Stiletto by Daniel O’Malley
This sequel to The Rook was worth the long wait. Britons with supernatural abilities are raised by the Checquy, a secret government agency which investigates crime. The Grafters, the Checquy’s longtime Belgian enemies, are in England for talks. Pawn Felicity is assigned to protect Odette, a young Grafter surgeon, but it’s not an easy job. Plenty of suspense, adventure, and some humor. The title is unclear until the last part of the book; a nice touch. If you’re in the mood for a quirky book with fast pacing and intriguing characters, enjoy!
The Fold by Peter Clines
The Fold is a fun read, a thriller that has been described as a combination of mystery, suspense, science fiction, and horror. Mike Erickson, a high school English teacher in Maine, gets a summer job offer from his friend Reggie that he finds difficult to refuse. Reggie needs him to travel to the desert in southern California where six scientists are working on a teleportation device called the Albuquerque Door. The team keeps stalling on giving the U.S. government any information about the project. The only problem seems to be one man who went through the door and no longer recognizes his wife. The team doesn’t trust Mike, who’s brilliant and can remember everything he sees or read. Clearly something is terribly wrong, or there wouldn’t be a story. I kept waiting for Mike to volunteer to go through the Door, and hoping he wouldn’t. Then Mike realizes they don’t really understand how or why the Door works. A little romance and some completely unexpected plot twists kept me turning the pages faster and faster.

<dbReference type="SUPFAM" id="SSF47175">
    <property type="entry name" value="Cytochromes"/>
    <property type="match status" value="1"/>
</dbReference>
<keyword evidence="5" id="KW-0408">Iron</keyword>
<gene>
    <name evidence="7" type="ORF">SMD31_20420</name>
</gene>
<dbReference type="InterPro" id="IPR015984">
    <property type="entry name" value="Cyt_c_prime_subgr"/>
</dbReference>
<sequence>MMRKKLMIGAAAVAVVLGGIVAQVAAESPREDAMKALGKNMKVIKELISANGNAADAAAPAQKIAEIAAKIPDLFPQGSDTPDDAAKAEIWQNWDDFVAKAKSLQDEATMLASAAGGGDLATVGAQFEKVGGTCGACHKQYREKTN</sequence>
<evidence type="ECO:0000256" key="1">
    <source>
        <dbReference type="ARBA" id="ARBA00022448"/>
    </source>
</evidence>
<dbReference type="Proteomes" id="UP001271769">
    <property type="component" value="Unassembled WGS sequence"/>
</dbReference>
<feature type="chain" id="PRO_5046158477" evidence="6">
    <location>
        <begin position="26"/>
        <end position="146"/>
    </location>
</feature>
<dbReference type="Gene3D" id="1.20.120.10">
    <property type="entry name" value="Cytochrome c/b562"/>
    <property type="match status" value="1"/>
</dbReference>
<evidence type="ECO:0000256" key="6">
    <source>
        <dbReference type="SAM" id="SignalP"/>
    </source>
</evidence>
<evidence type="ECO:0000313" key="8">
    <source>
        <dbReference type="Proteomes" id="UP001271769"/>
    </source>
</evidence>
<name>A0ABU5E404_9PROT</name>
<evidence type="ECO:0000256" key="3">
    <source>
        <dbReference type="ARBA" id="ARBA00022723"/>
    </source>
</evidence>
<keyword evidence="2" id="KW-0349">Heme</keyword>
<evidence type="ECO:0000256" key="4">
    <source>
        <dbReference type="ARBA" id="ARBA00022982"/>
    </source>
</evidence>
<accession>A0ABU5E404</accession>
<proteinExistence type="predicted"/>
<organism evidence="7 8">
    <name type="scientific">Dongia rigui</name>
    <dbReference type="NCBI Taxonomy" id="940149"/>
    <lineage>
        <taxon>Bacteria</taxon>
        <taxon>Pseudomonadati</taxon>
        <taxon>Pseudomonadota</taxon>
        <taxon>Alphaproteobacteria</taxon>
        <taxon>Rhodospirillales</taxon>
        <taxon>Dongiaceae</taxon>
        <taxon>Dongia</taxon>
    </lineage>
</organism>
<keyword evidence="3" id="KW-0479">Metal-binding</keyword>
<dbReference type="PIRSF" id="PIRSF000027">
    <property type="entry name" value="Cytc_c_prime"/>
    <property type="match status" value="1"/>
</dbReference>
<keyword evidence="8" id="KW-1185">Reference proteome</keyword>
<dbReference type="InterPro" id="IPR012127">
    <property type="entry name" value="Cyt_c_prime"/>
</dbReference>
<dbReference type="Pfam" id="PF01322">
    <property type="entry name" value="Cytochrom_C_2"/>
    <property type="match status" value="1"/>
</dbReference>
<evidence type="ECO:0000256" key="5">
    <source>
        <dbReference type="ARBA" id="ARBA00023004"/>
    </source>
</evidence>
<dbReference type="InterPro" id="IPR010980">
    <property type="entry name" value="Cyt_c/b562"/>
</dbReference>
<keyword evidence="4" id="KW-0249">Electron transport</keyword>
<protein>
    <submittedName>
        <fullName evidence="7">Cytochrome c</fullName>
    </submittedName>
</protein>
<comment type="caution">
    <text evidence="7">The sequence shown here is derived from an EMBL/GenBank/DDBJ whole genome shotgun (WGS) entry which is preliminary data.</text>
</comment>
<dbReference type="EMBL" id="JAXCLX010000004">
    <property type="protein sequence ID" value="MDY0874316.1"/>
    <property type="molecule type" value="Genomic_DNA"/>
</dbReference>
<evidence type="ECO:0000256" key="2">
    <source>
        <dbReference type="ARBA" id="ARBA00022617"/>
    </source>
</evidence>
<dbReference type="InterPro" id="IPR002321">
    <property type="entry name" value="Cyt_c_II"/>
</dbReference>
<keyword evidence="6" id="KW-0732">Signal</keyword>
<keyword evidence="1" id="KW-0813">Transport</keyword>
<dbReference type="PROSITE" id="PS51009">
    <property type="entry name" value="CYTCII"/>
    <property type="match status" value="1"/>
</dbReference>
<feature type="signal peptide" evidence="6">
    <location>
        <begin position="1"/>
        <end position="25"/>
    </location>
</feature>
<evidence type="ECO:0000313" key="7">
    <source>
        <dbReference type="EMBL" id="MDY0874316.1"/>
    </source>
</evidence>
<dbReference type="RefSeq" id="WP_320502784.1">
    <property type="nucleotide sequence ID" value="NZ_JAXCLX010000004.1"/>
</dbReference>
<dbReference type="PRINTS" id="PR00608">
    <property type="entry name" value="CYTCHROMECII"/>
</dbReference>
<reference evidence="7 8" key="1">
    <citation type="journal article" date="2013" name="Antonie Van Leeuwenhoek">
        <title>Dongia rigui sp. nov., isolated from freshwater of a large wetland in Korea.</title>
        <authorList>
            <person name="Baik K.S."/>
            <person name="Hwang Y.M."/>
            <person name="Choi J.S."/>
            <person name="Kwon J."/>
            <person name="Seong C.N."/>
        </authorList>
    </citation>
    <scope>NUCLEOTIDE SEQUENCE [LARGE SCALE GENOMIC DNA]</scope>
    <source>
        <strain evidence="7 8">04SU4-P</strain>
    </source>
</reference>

I’ve been reading some great books lately. This is not one of them, but it’s great fun to read if you’re in the mood for a thriller, especially one like Jurassic Park. China has been working for decades to create a tourist attraction that will outdo anything Walt Disney could dream up. They have created an enormous zoo, with cable cars, waterfalls, a crater, castles, and a whole worker city. Journalists, photographers, and diplomats are invited to a private tour. The zoo turns out to be full of dragons (and some crocodiles), with a pair of electromagnetic shields keeping them inside the valley, and shields around vehicles and people protecting them from the dragons. The dragons are hatching now because of global warming. CJ Cameron, who studies reptiles, and her photographer brother Hamish must try to rescue the U.S. Ambassador to China when it turns out that the dragons are very smart, dangerous, and out for revenge. Reilly’s Jack West series, beginning with 7 Deadly Wonders, has more character development and a less predictable plot, but this fast-paced adventure is sure to be a hit.
Lock In by John Scalzi
A pandemic has left many people completely paralyzed in this science fiction thriller. Named after the President’s wife, Haden Syndrome patients can interact with the world via humanoid robots known as threeps, online with each other in the Agora space, and occasionally with human Integrators who’ve had a neural net installed. A law cutting government financial support for Haden patients has led to protests and corporate mergers. Chris Shane, a famous Haden patient, is a newly minted FBI agent who is teamed with Leslie Vann, a former Integrator, to work on cases with a possible Haden connection. In their first week together, Shane and Vann handle a series of murders and the bombing of a pharmaceutical plant. Shane proves to be as hard on his robotic threeps as Stephanie Plum is on cars. John Scalzi is a very creative science fiction and fantasy writer, and has been blogging at Whatever for sixteen years. I hope he writes more crime thrillers featuring Shane and Vann.